Nuclear Aftershocks

FRONTLINE examines the implications of the Fukushima accident for U.S. nuclear safety, and asks how this disaster will affect the future of nuclear energy around the world.

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Coming January 17, 2012


Nuclear Aftershocks
Tuesday, January 17, 2012, at 10 P.M. ET on PBS
Twitter: @frontlinepbs

Has the world lost faith in nuclear power?

Almost a year after a devastating earthquake and tsunami crippled Japan’s Fukushima Daiichi nuclear complex, there’s an emerging consensus in Japan and Germany that the hazards of nuclear energy overshadow its benefits. In the United States and other countries, the question remains unresolved.

In Nuclear Aftershocks, airing Tuesday, January 17, 2012, at 10 P.M. ET on PBS (check local listings), FRONTLINE correspondent Miles O’Brien travels to three continents to explore the revived debate about the safety of nuclear power, the options for alternative energy sources, and questions about whether a disaster like the one at Fukushima could happen in the United States.

The Fukushima accident marked a nuclear tipping point. Only six of Japan’s 54 reactors are still operating, and all are expected to be closed by May 2012. For its part, Germany decided to close all of its 17 reactors by 2022, with hopes of filling the power gap with renewable energy sources like wind and solar. But some climatologists are concerned that Japan and Germany’s carbon-free nuclear electricity will be replaced not with renewables but with polluting fossil fuels like coal. As NASA’s James Hansen says, “It’s really extremely bad timing. … We have not yet found a base-load electric power without carbon emissions, other than nuclear power.”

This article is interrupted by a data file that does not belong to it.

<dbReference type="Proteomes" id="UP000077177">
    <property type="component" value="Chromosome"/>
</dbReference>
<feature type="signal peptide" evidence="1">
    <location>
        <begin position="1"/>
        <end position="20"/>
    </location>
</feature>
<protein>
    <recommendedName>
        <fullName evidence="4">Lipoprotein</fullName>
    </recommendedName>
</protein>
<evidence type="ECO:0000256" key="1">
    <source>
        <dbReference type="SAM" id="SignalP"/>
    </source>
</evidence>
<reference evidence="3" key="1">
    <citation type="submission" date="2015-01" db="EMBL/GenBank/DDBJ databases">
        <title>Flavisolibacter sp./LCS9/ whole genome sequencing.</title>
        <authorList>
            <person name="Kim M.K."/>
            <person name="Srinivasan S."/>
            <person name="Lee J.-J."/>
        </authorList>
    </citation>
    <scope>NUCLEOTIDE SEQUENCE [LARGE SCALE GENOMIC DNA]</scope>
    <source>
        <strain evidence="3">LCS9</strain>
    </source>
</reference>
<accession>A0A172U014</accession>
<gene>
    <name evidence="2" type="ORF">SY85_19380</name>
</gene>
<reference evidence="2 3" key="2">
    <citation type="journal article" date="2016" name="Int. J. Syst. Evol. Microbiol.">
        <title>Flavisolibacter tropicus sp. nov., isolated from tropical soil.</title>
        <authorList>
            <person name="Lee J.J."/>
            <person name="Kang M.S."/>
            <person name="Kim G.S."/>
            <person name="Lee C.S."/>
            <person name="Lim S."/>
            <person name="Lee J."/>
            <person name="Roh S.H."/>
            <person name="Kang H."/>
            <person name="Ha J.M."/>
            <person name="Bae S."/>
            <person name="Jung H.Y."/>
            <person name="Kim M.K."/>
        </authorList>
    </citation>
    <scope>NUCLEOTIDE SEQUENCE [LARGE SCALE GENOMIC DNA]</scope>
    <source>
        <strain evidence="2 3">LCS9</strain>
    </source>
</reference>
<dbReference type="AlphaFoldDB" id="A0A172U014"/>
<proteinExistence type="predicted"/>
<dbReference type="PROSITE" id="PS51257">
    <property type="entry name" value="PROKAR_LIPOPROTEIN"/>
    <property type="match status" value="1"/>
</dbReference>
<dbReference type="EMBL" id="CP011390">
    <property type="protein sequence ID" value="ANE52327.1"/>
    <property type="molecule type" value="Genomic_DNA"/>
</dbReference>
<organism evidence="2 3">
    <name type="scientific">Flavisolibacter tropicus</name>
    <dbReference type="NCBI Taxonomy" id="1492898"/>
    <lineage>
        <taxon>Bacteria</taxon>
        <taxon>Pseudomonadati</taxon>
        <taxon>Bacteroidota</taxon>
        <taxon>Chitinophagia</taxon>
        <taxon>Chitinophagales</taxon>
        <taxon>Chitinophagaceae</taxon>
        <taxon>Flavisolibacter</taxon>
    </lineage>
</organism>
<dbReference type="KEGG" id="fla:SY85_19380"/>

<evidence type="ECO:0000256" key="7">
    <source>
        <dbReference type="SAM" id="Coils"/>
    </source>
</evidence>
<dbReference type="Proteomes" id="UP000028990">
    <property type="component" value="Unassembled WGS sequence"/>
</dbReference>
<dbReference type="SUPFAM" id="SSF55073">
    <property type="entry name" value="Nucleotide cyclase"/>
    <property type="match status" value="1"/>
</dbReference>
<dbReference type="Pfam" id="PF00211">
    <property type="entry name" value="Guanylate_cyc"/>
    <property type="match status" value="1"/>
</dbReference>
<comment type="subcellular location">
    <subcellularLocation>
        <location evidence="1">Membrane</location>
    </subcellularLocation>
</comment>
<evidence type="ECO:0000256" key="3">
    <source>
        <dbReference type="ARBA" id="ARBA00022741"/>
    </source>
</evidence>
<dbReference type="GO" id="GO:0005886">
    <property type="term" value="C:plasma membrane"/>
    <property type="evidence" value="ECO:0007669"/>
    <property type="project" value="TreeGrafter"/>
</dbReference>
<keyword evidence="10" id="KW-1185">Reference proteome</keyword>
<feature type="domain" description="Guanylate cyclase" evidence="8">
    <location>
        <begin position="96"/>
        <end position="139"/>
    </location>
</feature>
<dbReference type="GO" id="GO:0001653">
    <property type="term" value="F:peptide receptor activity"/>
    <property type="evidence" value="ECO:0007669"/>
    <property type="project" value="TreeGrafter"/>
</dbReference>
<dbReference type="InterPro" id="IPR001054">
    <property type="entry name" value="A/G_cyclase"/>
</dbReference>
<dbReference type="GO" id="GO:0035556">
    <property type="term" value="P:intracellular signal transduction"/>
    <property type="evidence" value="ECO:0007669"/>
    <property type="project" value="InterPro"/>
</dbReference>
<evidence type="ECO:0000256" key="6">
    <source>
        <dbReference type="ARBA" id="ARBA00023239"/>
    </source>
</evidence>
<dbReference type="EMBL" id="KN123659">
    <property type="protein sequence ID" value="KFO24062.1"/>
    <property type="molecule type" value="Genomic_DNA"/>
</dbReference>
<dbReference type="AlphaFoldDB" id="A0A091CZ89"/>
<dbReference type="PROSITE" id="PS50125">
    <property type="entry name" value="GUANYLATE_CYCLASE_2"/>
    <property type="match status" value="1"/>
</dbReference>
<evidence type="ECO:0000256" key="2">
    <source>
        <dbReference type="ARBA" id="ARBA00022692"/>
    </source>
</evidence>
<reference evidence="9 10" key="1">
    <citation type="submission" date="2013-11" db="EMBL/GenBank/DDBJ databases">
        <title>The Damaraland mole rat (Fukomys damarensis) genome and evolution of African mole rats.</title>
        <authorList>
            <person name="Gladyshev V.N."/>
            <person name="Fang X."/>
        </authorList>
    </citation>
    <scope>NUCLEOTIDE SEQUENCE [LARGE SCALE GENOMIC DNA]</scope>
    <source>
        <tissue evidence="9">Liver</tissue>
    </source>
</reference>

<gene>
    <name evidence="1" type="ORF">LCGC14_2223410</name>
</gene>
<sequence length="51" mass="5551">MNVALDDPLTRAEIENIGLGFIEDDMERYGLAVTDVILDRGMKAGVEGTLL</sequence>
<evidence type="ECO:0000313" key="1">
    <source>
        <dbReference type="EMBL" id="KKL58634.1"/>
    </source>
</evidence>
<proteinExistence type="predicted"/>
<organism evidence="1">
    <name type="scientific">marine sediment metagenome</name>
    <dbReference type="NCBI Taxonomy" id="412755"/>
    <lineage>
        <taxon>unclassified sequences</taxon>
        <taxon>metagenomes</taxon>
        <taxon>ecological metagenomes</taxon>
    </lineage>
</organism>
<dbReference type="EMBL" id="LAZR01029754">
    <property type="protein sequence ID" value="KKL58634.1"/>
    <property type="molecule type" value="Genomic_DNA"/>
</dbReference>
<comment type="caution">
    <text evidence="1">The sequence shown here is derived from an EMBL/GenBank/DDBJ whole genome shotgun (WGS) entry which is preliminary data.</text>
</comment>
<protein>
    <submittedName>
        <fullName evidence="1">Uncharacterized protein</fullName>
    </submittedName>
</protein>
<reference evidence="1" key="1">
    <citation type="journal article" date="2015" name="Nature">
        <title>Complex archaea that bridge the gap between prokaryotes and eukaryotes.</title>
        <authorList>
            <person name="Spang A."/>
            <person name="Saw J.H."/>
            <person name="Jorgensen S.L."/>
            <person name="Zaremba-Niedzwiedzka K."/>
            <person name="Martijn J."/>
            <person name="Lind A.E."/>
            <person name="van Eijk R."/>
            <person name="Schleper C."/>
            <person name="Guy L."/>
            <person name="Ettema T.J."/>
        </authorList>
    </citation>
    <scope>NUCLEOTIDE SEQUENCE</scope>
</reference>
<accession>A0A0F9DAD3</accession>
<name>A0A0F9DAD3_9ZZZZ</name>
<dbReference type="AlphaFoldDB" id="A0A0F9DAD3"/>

FRONTLINE examines the implications of the Fukushima event for U.S. nuclear safety and asks if any of our 104 reactors could suffer a Fukushima-type accident. According to Nuclear Regulatory Commission (NRC) chairman Gregory Jaczko, “The likelihood of a Fukushima accident happening here is very low, … but we know it’s not impossible.” But David Lochbaum, the chief nuclear expert for the Union of Concerned Scientists, argues that the NRC’s record is far from perfect. “The biggest concern I’ve had with the NRC over the years I’ve been monitoring them is lack of consistency. They’re a little bit slow at solving known safety problems.” For example, Lochbaum says, 47 reactors in the U.S. still do not meet federal fire protection standards — standards that were set 35 years ago, after a fire at the Browns Ferry nuclear plant in Alabama.

O’Brien examines one of the most controversial decisions facing U.S. nuclear regulators: whether to relicense the nearly 40-year-old Indian Point nuclear plant, located 38 miles from Manhattan. Citing the damage to Fukushima Daiichi’s 40-year-old reactors, critics — including New York Gov. Andrew Cuomo — insist that the risks are too great. But proponents, among them former New York City Mayor Rudolph Giuliani, argue that keeping Indian Point open is essential, as it provides about a quarter of New York City and Westchester County’s carbon-free electricity.

In the relatively sparsely populated area near the Japanese plant, the radiation caused major disruptions. According to radiation biologist John Moulder, “Some of the [contaminated] areas outside the plant in Fukushima Daiichi … are not going to be re-inhabitable anytime in [the residents’] lifetime.” An Indian Point accident, in a much more densely populated area, would pose even greater challenges in evacuating residents and cleaning up after any release of radiation.

Nuclear Aftershocks is a FRONTLINE production with Palfreman Film Group. The producer and director is Jon Palfreman. The correspondent is Miles O’Brien. The writers are Miles O’Brien and Jon Palfreman. The co-producer is Kate McMahon. FRONTLINE is produced by WGBH Boston and is broadcast nationwide on PBS.

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